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Kazak Railways Lose Custom to Russia

By News Briefing Central Asia
Kazakstan is losing out to Russia in the competition as a carrier of Chinese rail freight. NBCentralAsia analysts say what is needed are no comprehensive transit arrangements between all three states, as bilateral deals are manifestly not working.

Last week, executives from Kazakstan Railways called on the government to intervene in a crisis which has seen the number of Chinese containers going through Kazakstan drop by 30 per cent in the last three months, according to the Kazakstan Today news agency.

The fall in traffic is the result of Russia’s decision to significantly reduce the rates it charges on rail freight, which encouraged China to redirect goods consignments to the Trans-Siberian Railway, bypassing Kazak territory. Kazakstan Railways has proposed bilateral talks with China to win back its custom.

NBCentralAsia analysts say this crisis exposes the flimsy mechanisms for trilateral cooperation on rail transport.

Economics analyst Petr Svoik said Kazakstan Railways had proposed bilateral talks was that there were real fears that three-way talks would fail.

At the moment, agreements on this kind of issue are achieve in one-to-one talks between the presidents of the countries involved – but whether formal or unpublicised, such agreements are often ignored. Svoik said a better system was needed so as to allow all three states to negotiate with one another.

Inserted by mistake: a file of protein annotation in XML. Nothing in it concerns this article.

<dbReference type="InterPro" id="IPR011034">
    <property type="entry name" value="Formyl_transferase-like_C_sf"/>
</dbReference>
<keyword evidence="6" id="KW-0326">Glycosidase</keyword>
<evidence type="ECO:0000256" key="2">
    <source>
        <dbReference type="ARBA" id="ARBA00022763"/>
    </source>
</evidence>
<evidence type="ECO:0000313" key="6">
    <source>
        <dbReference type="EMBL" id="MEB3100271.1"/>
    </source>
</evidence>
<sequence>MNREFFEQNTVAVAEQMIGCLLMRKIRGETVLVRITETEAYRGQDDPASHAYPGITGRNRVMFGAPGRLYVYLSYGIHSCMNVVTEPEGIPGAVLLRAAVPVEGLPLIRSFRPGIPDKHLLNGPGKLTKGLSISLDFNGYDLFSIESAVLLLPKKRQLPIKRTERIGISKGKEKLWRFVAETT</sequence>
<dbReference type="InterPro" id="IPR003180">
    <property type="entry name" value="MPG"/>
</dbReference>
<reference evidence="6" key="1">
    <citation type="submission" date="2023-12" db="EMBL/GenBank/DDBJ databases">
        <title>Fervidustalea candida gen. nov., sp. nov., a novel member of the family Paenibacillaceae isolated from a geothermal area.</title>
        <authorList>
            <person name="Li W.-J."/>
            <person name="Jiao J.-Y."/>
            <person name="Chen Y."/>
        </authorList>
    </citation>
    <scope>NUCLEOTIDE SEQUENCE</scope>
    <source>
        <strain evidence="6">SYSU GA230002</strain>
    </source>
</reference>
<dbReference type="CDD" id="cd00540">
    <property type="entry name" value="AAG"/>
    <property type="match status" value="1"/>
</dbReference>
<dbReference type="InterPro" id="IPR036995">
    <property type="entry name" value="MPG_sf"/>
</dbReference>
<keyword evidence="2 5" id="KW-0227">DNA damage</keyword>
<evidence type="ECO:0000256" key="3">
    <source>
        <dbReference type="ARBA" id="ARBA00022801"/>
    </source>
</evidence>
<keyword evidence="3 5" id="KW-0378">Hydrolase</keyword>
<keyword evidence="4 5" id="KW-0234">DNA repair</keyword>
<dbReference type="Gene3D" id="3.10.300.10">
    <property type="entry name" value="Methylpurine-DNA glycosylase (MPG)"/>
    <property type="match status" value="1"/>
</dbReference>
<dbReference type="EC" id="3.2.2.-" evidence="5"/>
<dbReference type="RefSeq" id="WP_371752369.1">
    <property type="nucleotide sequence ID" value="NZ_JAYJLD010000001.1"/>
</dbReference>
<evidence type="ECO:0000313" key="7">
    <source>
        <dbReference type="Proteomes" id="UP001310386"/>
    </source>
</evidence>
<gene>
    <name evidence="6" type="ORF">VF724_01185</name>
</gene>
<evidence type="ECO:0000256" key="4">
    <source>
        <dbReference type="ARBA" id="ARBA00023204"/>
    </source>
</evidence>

Svoik added that whatever happened, Kazakstan would now have to reduce its own freight charges to coax the Chinese back as customers for its rail services.

Larisa Guseva, an expert at the Kazakstan Institute for Strategic Studies, said the rail crisis was the result of economic competition between Kazakstan and Russia, and no political agreement could change this.

“This can’t be seen as a case where a country is ignoring agreements on regional integration to do what it likes,” she said. “Why should Russia make sacrifices for Kazakstan?”

(News Briefing Central Asia draws comment and analysis from a broad range of political observers across the region.)